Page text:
Supreme Court

Today at SCOTUS: Occupational Licensing Abuse on Trial


Credit: Library of Congress

The U.S. Supreme Court will hear oral argument today in the case of North Carolina Board of Dental Examiners v. Federal Trade Commission. At issue is whether that state board engaged in illegal anticompetitive practices when it used its powers to drive non-dentists from the teeth-whitening market.

The matter arose in 2006 when the state board, purportedly acting in a public health capacity, started cracking down on non-dentists who offered teeth-whitening services. But on closer examination, this action turned out to be the opposite of a legitimate government regulation. In fact, the board had a clear conflict of interests. Six of its eight members are licensed practicing dentists (elected to the board by other practicing dentists), meaning that the board's controlling majority had a direct financial stake in preventing outsiders from entering the teeth-whitening market and competing for customers. "At the end of the day," declared the U.S. Court of Appeals for the 4th Circuit, which ruled against the state board in March 2014, "this case is about a state board run by private actors in the marketplace taking action outside of the procedures mandated by state law to expel a competitor from the market."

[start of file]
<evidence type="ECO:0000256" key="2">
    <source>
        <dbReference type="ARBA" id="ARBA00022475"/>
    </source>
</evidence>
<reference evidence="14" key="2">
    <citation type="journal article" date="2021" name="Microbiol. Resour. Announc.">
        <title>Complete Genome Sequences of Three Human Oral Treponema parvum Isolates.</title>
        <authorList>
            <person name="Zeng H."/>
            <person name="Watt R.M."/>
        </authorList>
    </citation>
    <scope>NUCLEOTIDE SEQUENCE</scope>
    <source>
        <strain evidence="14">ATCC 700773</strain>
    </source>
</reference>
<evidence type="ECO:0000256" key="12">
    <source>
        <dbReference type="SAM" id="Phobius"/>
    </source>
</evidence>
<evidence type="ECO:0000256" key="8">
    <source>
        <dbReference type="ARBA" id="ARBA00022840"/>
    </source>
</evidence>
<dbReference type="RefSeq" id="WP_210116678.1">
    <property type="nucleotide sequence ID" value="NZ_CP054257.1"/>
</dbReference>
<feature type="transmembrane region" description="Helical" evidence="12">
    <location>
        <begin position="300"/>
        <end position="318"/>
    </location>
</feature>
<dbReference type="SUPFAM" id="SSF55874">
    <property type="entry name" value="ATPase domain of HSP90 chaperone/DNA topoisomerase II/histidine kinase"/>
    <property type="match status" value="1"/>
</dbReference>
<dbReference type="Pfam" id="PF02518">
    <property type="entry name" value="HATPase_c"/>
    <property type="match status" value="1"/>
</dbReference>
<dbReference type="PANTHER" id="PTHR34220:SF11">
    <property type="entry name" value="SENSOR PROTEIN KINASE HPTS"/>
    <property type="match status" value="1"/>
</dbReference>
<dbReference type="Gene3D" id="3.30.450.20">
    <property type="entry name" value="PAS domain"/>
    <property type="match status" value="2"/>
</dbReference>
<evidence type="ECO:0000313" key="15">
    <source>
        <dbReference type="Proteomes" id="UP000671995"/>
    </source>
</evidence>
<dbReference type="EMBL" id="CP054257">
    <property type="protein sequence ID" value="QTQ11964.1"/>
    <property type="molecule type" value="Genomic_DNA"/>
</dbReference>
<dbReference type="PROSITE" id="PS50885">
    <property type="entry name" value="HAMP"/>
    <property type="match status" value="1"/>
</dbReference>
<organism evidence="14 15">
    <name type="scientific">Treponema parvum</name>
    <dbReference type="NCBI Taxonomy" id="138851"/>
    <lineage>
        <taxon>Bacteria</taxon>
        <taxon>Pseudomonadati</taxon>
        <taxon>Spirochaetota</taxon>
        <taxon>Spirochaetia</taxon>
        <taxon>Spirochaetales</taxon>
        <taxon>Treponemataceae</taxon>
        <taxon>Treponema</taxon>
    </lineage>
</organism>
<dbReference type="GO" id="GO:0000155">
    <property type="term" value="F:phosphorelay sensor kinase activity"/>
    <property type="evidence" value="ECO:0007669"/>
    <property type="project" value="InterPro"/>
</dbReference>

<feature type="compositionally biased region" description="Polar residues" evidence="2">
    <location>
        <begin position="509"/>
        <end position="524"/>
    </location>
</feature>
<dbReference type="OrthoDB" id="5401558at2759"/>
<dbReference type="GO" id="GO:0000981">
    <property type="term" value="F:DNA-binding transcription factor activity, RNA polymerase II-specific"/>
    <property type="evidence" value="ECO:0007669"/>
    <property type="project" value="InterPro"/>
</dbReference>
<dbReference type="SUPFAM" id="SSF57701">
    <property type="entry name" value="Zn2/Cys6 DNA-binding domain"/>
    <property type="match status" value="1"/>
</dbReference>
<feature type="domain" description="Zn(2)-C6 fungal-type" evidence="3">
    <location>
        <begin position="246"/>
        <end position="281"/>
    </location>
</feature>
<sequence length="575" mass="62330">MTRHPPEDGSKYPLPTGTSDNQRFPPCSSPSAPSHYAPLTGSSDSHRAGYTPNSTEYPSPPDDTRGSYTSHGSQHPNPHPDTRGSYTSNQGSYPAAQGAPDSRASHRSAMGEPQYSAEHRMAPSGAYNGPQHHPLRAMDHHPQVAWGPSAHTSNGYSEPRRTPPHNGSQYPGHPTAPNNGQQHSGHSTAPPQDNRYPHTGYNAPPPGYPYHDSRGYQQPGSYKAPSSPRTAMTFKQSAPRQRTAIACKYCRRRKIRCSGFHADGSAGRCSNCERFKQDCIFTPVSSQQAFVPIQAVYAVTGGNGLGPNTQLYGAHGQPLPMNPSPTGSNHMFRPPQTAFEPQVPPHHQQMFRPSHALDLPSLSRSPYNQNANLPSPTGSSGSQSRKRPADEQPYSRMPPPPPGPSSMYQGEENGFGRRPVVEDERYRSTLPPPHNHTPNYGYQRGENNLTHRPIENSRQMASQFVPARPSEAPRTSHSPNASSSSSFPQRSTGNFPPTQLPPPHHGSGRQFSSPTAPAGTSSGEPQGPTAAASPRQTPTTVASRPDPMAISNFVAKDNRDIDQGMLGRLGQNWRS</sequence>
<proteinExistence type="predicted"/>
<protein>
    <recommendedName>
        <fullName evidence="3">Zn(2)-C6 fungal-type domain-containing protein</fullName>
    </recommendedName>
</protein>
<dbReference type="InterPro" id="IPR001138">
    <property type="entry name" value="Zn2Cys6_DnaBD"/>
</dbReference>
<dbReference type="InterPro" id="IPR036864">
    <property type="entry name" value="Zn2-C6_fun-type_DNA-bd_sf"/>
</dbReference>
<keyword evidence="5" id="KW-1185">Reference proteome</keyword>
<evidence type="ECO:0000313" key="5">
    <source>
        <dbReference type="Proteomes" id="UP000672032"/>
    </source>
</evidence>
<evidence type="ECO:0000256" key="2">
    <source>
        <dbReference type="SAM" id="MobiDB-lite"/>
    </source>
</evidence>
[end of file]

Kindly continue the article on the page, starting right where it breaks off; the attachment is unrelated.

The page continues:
Today's case also represents a welcome departure from the Court's recent habit of dodging occupational licensing disputes. For example, in 2012 the Court turned down a legal challenge to Florida's preposterous law forbidding the unlicensed practice of interior design. Despite the fact that Florida's own attorney general's office admitted that "neither the defendants nor the state of Florida have any evidence that the unregulated practice of interior design presents any bona fide public welfare concerns," the Supreme Court refused to get involved. Similarly, in 2004 and again in 2013, the Court refused to settle whether or not "dishing out special economic benefits to certain in-state industries" (in the approving words of the 10th Circuit) justified a state's occupational licensing scheme.

The North Carolina Board of Dental Examiners should get no such pass. The Supreme Court should affirm the 4th Circuit and rule against the abusive state agency.